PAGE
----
Basseterre, St. Kitts– A fusion of talent from the Faith in Emmanuel Seventh-day Adventist Church created a musical and theatrical offering named Family Woes. The new generation of local performers treated fans of musical theatre to a captivating family-focused play that took place at the Eastern Caribbean Central Bank on Sunday, July 7, 2014.
The two-hour musical, written by 21 year old Nevilla Francis Isaac, seamlessly interwove the lives of four families who confronted and tackled painful issues of rape, teenage pregnancy, financial instability, unemployment, identity and unforgiveness. The audience followed the lives of the Davis’ (a nuclear family, with financial difficulties, that was mired in bickering), the Henry’s (a single parent family who struggled to make ends meet), the Simmonds’ (a single parent family challenged with delinquent son), and James’ (an extended family that battled a dark secret of betrayal) and witnessed the likeable characters arriving at solutions that addressed the dysfunction within their families. The hard hitting storyline was perfectly blended with popular musical pieces by Jessica Reedy – ‘Better’, A Great Big World – ‘Say Something’, James Fortune – ‘I trust you’, and Micah Stamply – ‘The Corinthian Song’.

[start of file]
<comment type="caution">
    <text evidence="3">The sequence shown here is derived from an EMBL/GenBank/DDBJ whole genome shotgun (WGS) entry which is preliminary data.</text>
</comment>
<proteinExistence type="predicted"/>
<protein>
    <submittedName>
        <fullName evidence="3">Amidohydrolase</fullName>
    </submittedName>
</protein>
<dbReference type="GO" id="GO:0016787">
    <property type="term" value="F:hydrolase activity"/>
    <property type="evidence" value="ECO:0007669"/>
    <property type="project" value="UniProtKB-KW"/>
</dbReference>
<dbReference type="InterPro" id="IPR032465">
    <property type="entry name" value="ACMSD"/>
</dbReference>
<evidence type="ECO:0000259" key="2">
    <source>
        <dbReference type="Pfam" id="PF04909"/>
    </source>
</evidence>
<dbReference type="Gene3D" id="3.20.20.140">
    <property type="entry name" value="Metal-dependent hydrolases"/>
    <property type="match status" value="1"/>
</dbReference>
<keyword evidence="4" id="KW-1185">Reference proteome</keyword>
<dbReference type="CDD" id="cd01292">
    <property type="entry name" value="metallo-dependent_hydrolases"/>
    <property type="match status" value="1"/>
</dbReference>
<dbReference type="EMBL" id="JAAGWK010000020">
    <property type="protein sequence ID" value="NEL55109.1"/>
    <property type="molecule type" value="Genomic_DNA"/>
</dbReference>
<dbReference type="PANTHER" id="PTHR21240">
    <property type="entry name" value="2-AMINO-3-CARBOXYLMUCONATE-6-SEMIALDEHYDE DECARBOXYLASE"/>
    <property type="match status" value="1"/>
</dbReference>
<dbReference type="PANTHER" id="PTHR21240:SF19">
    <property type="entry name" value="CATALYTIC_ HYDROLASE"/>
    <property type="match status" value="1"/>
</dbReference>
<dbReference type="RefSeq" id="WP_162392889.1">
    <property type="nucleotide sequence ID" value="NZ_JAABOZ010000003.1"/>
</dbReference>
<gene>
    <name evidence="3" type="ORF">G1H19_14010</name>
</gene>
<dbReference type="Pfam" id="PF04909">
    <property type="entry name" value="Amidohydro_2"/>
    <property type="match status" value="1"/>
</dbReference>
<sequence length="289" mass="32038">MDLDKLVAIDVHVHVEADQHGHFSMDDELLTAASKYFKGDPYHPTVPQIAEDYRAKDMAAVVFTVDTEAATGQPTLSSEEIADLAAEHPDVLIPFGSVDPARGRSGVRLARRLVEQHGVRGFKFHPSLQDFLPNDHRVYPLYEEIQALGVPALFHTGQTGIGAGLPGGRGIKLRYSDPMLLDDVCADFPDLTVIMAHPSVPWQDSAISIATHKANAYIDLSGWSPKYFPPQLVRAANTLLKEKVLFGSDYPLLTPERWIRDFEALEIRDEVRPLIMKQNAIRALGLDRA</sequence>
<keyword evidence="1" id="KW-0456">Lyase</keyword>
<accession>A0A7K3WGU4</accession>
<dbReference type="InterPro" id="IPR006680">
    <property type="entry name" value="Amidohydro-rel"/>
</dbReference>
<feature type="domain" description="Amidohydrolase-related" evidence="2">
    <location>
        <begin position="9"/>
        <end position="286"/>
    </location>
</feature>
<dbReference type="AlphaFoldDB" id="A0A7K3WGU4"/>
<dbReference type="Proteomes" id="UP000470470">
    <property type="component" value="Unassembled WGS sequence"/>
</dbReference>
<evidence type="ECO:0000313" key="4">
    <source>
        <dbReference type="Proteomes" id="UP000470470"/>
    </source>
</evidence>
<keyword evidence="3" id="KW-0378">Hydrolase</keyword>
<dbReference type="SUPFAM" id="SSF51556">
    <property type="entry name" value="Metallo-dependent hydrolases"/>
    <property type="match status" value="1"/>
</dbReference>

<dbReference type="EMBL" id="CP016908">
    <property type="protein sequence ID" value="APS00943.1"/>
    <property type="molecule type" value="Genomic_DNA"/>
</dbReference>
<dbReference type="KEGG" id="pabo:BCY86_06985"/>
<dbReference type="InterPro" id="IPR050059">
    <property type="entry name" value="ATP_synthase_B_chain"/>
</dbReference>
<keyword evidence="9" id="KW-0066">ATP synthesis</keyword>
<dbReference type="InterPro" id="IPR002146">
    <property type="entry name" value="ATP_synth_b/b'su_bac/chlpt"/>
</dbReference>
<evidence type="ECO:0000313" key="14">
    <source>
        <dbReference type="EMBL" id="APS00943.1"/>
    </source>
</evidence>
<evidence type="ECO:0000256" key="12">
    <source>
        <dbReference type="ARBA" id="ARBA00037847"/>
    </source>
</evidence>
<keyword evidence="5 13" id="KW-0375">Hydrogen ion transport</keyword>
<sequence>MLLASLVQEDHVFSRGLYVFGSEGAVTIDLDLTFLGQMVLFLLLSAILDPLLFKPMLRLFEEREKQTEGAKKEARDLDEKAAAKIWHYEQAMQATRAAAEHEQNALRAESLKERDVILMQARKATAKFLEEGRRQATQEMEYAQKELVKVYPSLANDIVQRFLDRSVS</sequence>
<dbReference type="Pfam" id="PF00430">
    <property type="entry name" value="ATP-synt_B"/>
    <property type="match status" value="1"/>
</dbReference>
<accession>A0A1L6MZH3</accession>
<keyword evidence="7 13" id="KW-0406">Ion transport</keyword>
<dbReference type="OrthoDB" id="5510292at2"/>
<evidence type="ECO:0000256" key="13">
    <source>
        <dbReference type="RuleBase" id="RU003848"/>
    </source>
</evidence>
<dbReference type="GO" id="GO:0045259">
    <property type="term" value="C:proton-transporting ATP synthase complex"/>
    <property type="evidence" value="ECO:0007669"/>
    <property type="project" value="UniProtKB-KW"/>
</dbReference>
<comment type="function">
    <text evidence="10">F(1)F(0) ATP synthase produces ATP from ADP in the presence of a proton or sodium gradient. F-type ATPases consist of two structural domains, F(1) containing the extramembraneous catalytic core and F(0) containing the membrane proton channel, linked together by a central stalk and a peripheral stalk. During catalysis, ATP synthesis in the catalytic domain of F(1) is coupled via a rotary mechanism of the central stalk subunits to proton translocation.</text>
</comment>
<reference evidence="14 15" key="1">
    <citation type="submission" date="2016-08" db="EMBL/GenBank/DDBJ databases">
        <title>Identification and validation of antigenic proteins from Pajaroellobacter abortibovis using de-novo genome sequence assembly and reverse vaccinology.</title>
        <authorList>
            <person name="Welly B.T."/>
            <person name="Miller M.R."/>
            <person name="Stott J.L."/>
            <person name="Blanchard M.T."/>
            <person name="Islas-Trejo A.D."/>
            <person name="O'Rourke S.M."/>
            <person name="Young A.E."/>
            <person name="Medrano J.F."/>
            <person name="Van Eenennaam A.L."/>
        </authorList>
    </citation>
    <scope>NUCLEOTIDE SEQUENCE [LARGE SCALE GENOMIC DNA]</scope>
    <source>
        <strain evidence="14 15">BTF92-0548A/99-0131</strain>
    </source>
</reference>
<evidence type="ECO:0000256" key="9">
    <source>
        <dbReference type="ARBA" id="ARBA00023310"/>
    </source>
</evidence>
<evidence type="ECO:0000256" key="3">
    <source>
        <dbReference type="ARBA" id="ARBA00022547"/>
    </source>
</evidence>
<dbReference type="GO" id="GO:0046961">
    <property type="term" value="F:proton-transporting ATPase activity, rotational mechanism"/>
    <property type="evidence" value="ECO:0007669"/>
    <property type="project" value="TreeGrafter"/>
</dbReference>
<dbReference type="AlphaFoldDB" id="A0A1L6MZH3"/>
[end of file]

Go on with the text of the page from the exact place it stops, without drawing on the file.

The synergy amongst the characters, the natural flow of conversation and the expert use of theatrical props were highlights of the evening. Without being preachy, the theme of God’s sufficiency for families in crisis was the underlying current that flowed throughout every scene of the play.
The young playwright, Ms. Isaac, shared that her writing efforts were inspired by scenarios that she has observed.
“There are a number of social ills that affect our families on island. In my 21 years, I have observed the effects these social ills have had on the family and I came to the conclusion that the solution to the problem is Jesus. I was motivated to write about the problems and the solution to the problems. ”
Ms. Isaac indicated that she was pleased with the overall execution of the production and will continue to use the theatre to explore “unvoiced” societal issues and promote social change.